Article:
Take Life as It Comes: Wisdom From the Stoics

Do you wish things were different? Do you hang on tightly to possessions that could be gone tomorrow?

The Stoic philosophers tried to manage their lives wisely. Wisdom entails applying good judgment to the way you live life so that you can stay focused on living virtuously (the ultimate goal). An attitude of taking life as it comes is part and parcel of living wisely.

Read on to learn how to take life as it comes, the Stoic way.

Take Life as It Comes

One principle for living wisely, according to the Stoics, is learning to take life as it comes. As they saw it, circumstances are neutral—neither good nor bad. By contrast, actions can be good or bad. Knowing this, our life circumstances are little more than a canvas on which we paint our virtuous actions.  

(Shortform note: While circumstances had no moral value to the Stoics—they described them as indifferent—they maintained that circumstances aren’t equally neutral. For instance, they considered wealth a preferred indifferent, poverty a dispreferred indifferent, and the shape of your ear an absolute indifferent. Generally, a person is better off wealthy and healthy than poor and sick, though, occasionally, the Stoics believed that enduring such suffering was helpful for cultivating virtuous character.) 

Keeping this in mind, you shouldn’t wish for circumstances to be anything other than what they actually are, write the authors. Don’t hope for a better future or pine for a remembered past—live virtuously in the present moment exactly as it is. 

(Shortform note: People often recommend living in the moment if you want to feel happy, but that’s not the goal the Stoics had in mind. For them, living in the moment was reasonable—there’s no use in concerning yourself with the past because you can’t affect it at all. Similarly, you can only affect the future by what you do in the present. Therefore, you should focus on doing good in the present. You might feel happier as a result, but that’s just a byproduct of living rationally, according to the Stoics.)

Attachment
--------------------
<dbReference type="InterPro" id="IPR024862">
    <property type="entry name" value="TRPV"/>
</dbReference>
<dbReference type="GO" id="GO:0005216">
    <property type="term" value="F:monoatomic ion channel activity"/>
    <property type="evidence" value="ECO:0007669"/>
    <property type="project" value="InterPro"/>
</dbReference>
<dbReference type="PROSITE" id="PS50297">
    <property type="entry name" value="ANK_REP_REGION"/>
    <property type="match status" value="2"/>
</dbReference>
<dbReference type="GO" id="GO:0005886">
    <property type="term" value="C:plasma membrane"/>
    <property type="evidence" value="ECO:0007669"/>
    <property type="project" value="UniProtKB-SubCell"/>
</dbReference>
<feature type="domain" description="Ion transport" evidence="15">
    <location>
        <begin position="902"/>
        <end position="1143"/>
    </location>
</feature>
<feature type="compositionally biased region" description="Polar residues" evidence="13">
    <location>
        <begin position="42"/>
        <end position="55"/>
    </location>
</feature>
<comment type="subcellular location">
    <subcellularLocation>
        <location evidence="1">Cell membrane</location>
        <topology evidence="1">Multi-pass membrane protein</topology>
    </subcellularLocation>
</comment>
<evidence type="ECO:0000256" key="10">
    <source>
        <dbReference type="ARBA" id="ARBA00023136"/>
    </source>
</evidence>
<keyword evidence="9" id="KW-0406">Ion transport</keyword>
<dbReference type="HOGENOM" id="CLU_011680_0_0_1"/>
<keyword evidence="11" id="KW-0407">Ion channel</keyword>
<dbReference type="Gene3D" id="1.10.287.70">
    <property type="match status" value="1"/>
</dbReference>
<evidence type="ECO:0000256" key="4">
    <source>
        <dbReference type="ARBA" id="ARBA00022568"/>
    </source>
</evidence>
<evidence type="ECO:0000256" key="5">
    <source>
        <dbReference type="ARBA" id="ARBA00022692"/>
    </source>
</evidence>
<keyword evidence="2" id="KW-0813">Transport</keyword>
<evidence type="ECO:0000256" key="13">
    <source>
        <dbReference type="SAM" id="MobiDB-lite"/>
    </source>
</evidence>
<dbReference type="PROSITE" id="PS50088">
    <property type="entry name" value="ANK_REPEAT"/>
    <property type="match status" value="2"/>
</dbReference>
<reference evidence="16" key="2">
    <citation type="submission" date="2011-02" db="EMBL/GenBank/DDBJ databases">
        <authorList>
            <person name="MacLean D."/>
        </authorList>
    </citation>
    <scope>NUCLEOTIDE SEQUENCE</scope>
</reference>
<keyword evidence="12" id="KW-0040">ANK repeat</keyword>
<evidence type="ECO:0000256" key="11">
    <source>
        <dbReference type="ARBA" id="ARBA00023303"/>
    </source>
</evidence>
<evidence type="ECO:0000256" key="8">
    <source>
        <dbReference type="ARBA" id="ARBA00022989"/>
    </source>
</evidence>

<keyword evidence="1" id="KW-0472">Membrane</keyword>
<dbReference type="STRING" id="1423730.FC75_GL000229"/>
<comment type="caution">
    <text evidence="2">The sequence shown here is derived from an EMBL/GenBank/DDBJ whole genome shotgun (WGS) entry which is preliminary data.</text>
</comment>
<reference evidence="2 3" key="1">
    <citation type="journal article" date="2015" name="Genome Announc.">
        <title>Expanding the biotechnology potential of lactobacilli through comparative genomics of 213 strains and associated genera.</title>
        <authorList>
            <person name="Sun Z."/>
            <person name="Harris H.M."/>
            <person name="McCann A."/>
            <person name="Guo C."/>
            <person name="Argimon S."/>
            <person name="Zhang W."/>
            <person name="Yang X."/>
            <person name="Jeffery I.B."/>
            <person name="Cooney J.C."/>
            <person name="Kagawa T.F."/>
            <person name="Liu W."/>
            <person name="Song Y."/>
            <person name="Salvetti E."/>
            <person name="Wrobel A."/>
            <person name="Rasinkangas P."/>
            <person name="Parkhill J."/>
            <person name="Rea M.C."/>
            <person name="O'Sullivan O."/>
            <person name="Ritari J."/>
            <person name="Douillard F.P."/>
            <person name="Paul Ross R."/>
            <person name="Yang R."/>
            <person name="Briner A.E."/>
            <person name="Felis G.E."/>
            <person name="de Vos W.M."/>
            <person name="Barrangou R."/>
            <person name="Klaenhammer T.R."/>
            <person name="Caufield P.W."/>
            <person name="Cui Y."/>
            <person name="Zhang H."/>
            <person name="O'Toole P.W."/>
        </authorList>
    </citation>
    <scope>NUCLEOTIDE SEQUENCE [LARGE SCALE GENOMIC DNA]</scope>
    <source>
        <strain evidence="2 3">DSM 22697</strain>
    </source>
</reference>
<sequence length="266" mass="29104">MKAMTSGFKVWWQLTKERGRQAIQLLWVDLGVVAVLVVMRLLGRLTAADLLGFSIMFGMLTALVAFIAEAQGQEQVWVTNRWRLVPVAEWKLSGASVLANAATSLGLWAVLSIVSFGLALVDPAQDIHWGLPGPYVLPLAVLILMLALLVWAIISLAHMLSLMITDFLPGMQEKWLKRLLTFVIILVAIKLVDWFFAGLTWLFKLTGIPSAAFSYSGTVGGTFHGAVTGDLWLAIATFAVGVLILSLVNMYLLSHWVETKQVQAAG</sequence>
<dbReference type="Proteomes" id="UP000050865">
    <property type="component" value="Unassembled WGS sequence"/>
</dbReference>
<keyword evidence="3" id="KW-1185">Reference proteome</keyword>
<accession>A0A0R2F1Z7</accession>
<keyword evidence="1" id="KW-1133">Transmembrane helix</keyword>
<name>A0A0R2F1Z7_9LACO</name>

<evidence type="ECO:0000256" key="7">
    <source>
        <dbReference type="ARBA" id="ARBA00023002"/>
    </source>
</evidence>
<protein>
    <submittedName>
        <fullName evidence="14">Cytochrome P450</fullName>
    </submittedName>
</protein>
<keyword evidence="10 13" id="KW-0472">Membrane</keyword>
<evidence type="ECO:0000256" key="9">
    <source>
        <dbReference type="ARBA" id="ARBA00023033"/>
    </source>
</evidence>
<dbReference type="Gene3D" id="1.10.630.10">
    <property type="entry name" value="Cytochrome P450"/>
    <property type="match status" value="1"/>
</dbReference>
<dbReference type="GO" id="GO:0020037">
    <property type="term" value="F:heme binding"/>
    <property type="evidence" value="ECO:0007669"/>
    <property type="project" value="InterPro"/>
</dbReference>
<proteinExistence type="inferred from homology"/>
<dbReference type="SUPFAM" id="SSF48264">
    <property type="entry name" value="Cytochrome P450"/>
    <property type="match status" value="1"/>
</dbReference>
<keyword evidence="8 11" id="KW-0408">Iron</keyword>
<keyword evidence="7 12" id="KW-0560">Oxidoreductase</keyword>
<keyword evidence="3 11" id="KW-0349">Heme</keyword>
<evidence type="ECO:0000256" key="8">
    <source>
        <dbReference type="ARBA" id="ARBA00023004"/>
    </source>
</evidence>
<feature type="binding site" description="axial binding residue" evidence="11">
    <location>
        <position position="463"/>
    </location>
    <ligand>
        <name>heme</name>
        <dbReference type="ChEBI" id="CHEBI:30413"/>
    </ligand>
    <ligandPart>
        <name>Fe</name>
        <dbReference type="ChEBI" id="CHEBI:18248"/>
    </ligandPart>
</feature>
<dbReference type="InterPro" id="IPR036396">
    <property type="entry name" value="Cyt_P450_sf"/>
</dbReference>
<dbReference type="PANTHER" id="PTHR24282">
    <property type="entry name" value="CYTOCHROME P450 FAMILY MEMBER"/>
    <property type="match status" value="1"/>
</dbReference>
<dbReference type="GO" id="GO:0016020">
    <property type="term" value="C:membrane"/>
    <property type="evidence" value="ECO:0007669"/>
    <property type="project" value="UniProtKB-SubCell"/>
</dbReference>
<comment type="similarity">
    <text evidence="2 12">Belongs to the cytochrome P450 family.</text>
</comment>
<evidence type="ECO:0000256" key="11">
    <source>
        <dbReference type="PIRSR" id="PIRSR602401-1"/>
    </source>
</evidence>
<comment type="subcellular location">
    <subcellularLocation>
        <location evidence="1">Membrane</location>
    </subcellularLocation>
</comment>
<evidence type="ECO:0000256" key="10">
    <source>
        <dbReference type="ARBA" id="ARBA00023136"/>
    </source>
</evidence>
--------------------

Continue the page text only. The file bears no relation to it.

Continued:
Moreover, to the Stoics, taking life as it comes entails detachment from experiences and possessions. They argue that our experiences in life and the things we accumulate can become traps that co-opt our focus and desires, write the authors. Maybe we own a nice house or we’re skilled at a sport—those things aren’t within our control. It’s not reasonable to hold onto them tightly because they’re not guaranteed to last: The house could burn down in a fire, or the skill could dwindle with age or injury. Virtue, on the other hand, endures.  

(Shortform note: This insight is not unique to the Stoics. Outside of Stoicism, detachment (also called non-attachment) is an important concept in numerous religious traditions. In Buddhism, for instance, non-attachment is the means to achieve enlightenment. Jainism holds a similar view, asserting that possessions are an impediment to achieving liberation. Similarly, to keep their focus on Christ, Christians are discouraged from becoming attached to things of the world.)  

Take Life as It Comes: Wisdom From the Stoics

Elizabeth Whitworth

Elizabeth has a lifelong love of books. She devours nonfiction, especially in the areas of history, theology, science, and philosophy. A switch to audio books has kindled her enjoyment of well-narrated fiction, particularly Victorian and early 20th-century works. She appreciates idea-driven books—and a classic murder mystery now and then. Elizabeth has a blog and is writing a creative nonfiction book about the beginning and the end of suffering.

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